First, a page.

Unfortunately, with the emphasis in public law enforcement on illegal drug suppression and violent crime reduction, property crimes perpetrated against faceless corporate victims receive second-level priority. This, combined with understaffed police agencies, has forced companies, in effect, to find their own solutions.
In dwelling at some length in this chapter on the observable differences between public and private investigators, it is not our purpose to widen the gap between them, but rather to identify those differences for better understanding of common interests and goals. With increased understanding, how much easier it is to communicate and work together!
QUALITIES OF THE INVESTIGATOR
To the uninitiated, the aspirant, and the distant observer, there is an aura of romanticism surrounding investigators and their work. That illusion is quickly dispelled in the light of reality. The real world of investigative work is hard, demanding, and rarely glamorous. Occasionally a case may come along that is exciting, or one in which the answers come easily, but as a rule, investigation is a tedious, exhausting, frustrating, time-consuming, and sometimes dirty (in the literal sense) process. Invariably novice investigators are somewhat dismayed by the difference between their preconceptions of the nature of the work and the reality.
· Perseverance is the one overriding human trait or characteristic among the many deemed necessary, or at least highly desirable, for investigative work.
· Charles O’Hara boils it down to three: character, judgment, and the ability to deal with people And the venerable “green book,” Municipal
· Police Administration, has its own list, including “the ability to be deceptive.”
· Collating, modifying, deleting, and adding to the suggestions in these sources, we have identified twenty-one qualities or characteristics that are necessary in the effective investigator. The qualities or characteristics are:
• Understanding of human behavior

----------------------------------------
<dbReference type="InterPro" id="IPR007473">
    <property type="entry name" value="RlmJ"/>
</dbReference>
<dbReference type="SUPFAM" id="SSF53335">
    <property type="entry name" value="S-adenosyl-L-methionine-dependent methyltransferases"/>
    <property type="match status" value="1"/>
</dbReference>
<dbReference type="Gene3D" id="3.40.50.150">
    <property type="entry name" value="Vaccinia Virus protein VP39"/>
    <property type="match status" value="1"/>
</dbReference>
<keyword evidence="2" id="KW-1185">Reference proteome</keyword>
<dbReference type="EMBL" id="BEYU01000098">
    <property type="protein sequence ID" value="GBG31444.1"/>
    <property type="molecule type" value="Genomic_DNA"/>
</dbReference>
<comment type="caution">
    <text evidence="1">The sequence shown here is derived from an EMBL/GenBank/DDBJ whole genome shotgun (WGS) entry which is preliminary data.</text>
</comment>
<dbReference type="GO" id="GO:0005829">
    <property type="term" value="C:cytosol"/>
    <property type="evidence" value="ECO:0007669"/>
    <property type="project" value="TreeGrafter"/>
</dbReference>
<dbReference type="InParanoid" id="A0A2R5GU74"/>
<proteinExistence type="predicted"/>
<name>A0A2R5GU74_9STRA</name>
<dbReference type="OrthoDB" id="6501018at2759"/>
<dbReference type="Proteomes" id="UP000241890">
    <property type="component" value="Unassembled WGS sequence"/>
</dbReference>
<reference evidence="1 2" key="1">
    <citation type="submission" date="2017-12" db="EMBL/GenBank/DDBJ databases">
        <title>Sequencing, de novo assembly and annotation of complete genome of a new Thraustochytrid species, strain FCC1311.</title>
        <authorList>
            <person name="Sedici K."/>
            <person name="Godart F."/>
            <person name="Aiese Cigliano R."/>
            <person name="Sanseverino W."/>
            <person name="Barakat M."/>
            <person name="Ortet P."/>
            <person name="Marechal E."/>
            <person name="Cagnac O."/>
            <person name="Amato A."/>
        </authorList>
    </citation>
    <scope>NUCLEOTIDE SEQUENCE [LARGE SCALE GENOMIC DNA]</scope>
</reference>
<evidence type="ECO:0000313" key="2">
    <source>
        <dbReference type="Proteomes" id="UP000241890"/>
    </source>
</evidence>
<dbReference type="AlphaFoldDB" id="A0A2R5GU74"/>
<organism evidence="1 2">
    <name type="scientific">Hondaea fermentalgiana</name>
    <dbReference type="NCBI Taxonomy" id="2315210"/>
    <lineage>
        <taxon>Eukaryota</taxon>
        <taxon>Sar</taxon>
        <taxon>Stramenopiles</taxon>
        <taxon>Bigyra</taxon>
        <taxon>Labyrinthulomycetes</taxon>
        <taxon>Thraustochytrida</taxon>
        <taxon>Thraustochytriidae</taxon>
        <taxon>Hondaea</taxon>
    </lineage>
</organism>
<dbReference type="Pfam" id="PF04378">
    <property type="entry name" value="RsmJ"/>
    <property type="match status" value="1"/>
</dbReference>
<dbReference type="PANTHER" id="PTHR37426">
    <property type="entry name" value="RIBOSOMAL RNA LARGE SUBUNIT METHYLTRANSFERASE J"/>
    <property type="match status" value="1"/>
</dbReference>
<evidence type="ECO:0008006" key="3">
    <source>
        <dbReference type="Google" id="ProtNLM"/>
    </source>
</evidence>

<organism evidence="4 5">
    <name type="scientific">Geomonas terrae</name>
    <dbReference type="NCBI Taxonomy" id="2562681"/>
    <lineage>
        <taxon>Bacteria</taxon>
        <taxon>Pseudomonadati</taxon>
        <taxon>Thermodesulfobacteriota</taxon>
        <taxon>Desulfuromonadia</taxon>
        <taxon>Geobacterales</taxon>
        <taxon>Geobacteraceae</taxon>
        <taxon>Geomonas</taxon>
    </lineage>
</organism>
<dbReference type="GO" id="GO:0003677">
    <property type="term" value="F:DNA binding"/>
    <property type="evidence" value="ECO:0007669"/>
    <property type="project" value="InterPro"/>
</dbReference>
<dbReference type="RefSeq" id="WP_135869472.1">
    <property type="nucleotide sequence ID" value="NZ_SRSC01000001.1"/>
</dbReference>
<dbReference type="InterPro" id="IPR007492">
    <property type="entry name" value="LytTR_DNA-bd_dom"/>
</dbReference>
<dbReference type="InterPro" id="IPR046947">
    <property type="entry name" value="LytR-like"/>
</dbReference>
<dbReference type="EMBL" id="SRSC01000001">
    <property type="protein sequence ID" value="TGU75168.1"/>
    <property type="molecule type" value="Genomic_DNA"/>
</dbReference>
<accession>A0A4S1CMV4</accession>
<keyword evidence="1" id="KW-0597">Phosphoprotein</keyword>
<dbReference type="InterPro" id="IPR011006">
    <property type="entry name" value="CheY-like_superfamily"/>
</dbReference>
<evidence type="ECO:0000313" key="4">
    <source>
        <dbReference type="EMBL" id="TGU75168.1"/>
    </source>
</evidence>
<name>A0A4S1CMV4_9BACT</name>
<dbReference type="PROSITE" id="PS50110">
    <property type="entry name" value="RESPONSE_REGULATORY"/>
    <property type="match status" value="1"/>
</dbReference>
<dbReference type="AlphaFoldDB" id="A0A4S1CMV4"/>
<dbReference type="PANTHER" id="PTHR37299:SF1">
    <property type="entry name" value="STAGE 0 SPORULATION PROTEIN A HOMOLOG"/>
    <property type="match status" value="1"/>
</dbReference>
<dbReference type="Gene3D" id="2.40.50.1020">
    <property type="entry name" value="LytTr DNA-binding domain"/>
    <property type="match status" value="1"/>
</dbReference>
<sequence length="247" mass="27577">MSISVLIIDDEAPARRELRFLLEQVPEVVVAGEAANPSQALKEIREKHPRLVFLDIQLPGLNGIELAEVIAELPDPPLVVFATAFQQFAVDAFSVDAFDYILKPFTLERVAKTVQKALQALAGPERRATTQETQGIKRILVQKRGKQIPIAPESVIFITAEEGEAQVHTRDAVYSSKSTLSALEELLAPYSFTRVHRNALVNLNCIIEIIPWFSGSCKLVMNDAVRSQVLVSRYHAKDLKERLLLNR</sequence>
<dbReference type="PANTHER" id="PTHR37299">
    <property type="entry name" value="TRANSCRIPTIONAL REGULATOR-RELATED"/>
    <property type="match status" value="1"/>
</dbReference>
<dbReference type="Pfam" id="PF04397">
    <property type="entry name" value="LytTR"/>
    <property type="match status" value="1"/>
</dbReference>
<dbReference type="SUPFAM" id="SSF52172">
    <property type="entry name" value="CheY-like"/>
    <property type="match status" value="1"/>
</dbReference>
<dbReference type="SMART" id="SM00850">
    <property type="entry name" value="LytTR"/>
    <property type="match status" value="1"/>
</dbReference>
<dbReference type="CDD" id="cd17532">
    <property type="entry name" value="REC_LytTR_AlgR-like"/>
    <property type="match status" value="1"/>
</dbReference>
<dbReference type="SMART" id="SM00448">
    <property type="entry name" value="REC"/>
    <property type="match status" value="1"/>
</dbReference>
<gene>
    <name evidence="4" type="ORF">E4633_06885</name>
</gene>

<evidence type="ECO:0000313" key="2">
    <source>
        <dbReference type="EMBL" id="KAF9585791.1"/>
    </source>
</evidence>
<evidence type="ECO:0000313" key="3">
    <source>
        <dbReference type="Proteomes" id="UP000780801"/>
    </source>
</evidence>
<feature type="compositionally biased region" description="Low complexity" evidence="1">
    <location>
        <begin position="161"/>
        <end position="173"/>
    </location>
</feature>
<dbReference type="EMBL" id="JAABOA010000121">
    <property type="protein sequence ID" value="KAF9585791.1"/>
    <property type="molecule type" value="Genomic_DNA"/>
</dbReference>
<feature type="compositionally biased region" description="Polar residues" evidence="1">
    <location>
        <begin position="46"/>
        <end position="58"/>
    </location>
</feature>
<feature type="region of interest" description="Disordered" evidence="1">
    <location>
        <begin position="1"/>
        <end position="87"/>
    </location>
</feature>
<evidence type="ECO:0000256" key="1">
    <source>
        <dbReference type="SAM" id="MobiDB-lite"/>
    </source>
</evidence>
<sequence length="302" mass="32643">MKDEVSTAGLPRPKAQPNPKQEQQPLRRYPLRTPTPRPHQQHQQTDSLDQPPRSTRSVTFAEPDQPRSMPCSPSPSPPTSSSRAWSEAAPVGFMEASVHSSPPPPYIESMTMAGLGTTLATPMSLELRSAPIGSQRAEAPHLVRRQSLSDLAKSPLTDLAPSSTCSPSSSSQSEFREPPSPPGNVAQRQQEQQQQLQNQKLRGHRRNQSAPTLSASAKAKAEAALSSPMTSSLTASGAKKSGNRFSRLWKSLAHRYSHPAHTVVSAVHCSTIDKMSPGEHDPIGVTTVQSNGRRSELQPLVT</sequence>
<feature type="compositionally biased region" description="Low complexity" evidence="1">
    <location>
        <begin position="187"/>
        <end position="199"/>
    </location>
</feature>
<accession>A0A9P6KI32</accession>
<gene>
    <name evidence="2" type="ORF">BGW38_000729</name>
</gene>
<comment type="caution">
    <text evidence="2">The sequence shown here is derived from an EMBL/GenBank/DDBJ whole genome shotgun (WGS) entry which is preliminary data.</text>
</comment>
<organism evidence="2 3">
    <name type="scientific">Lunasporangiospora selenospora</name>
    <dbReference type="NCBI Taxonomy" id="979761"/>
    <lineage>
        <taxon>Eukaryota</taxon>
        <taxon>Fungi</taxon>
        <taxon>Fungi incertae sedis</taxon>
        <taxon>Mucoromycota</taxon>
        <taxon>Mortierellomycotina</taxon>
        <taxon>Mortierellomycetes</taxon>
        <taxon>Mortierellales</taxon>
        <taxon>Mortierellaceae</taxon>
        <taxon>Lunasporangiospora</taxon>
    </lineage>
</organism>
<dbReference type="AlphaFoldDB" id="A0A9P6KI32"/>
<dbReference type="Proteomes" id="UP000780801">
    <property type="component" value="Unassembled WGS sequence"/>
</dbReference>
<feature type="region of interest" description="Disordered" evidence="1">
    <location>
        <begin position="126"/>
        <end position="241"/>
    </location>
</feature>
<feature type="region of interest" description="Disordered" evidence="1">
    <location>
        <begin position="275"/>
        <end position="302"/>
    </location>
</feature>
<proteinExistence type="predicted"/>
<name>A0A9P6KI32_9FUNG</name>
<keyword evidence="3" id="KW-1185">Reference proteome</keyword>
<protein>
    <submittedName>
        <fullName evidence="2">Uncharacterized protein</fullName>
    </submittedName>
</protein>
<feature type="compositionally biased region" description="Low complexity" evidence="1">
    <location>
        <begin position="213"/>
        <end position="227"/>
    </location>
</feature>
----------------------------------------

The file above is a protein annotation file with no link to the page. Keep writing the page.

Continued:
• Knowledgeable about legal implications of the work
• Skilled in communicating
• Possessed of a sense of well-being
• Dedicated to the work
• Able to be a self-starter
• Able to be a good actor
• Capable of sound judgment
• Creatively imaginative
• Of good character
MANAGING THE INVESTIGATIVE FUNCTION
The manager of an investigation unit performs five different roles, each of which requires investigative experience. Such a manager functions as all of the following:
• An investigative counselor
• An investigative trainer
• An investigative controller
• An investigative motivator
• An investigative evaluator
Undercover investigations are essentially intelligence or “spy” operations within any given area or unit of a corporation. As such, the investigation is definitely covert in its nature and operation. Effectively, no one should know an investigation is in progress other than those directly responsible.
The obvious advantage of an undercover operation is that it gives management an accurate picture of what is occurring in detail, on a day-to-day basis, in a designated area of the organization. As a rule, management does not really know what is going on in line units. It relies on supervision to keep superior officers apprised. Obviously, poor or dishonest supervisors will not report on themselves or their subordinates.
Another invaluable aspect of this covert activity is that the undercover investigator is in the position not only to observe dishonesty but also to participate in it, along with all the other employees who have chosen to become involved. This provides security and management with intimate details of employee theft and other illegal activities.
Undercover investigations may be conducted on a random basis, or they may be undertaken with specific targets, for example, when there is information about or suspicion of dishonesty in a given area, such as the shipping and receiving department in the preceding illustration. Random assignments are simply tests of work areas. If dishonesty or any other form of unacceptable conduct exists in that area, it will be discovered. Unacceptable behavior might include the use of alcohol or drugs on the job; cheating on the time clock; gross carelessness that causes damage to materials, equipment, or goods; or any number of other actions that commonly constitutes problems in the work environment.
The objectives of constructive or undercover investigations in the private sector are:
• To discover internal dishonesty.
• To identify all parties involved in the dishonest activity.
• To identify the organizational, operational, or physical failure that contributed to or permitted the dishonesty to occur.
• To purge the organization of all guilty employees (or outsiders who contract for or otherwise service the organization).
• To correct the identified deficiencies.
Dr. Ohio O. Ojeagbase (MBA, ERMAP, PhD), Private & Corporate Investigator, Business Strategist, Turnaround Expert, Governance & Asset Recovery-Faculty Member, College of Private Investigators (The Elevation College), C/O Kreeno International Limited. Email: firstname.lastname@example.org and email@example.com Tel: +234 708 832 5000 KREENOPLUS COUNTER FRAUD DIVISION / PROBITASREPORT